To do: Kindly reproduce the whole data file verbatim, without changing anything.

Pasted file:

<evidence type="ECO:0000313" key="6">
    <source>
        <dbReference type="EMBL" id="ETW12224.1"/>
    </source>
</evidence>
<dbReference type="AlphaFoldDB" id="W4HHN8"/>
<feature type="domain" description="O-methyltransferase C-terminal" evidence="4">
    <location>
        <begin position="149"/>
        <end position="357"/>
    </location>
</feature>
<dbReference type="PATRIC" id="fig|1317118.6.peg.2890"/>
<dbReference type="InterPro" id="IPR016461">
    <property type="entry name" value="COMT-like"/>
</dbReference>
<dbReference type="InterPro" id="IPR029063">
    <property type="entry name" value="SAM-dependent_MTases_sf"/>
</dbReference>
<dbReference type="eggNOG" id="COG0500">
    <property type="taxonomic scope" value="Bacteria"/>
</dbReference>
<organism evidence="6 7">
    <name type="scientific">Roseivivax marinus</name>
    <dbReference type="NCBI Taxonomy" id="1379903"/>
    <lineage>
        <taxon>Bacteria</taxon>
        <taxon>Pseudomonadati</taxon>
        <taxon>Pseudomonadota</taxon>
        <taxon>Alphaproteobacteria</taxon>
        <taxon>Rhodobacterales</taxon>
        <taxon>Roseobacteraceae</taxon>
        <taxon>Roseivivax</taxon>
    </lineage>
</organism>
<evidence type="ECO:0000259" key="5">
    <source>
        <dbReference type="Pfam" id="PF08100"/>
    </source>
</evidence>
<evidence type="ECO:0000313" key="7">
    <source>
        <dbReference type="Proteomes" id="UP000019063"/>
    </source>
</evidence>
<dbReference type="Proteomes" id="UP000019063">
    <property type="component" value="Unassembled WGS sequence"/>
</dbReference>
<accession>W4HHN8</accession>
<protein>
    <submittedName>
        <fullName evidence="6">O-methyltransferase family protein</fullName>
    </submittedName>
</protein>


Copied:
<evidence type="ECO:0000313" key="6">
    <source>
        <dbReference type="EMBL" id="ETW12224.1"/>
    </source>
</evidence>
<dbReference type="AlphaFoldDB" id="W4HHN8"/>
<feature type="domain" description="O-methyltransferase C-terminal" evidence="4">
    <location>
        <begin position="149"/>
        <end position="357"/>
    </location>
</feature>
<dbReference type="PATRIC" id="fig|1317118.6.peg.2890"/>
<dbReference type="InterPro" id="IPR016461">
    <property type="entry name" value="COMT-like"/>
</dbReference>
<dbReference type="InterPro" id="IPR029063">
    <property type="entry name" value="SAM-dependent_MTases_sf"/>
</dbReference>
<dbReference type="eggNOG" id="COG0500">
    <property type="taxonomic scope" value="Bacteria"/>
</dbReference>
<organism evidence="6 7">
    <name type="scientific">Roseivivax marinus</name>
    <dbReference type="NCBI Taxonomy" id="1379903"/>
    <lineage>
        <taxon>Bacteria</taxon>
        <taxon>Pseudomonadati</taxon>
        <taxon>Pseudomonadota</taxon>
        <taxon>Alphaproteobacteria</taxon>
        <taxon>Rhodobacterales</taxon>
        <taxon>Roseobacteraceae</taxon>
        <taxon>Roseivivax</taxon>
    </lineage>
</organism>
<evidence type="ECO:0000259" key="5">
    <source>
        <dbReference type="Pfam" id="PF08100"/>
    </source>
</evidence>
<evidence type="ECO:0000313" key="7">
    <source>
        <dbReference type="Proteomes" id="UP000019063"/>
    </source>
</evidence>
<dbReference type="Proteomes" id="UP000019063">
    <property type="component" value="Unassembled WGS sequence"/>
</dbReference>
<accession>W4HHN8</accession>
<protein>
    <submittedName>
        <fullName evidence="6">O-methyltransferase family protein</fullName>
    </submittedName>
</protein>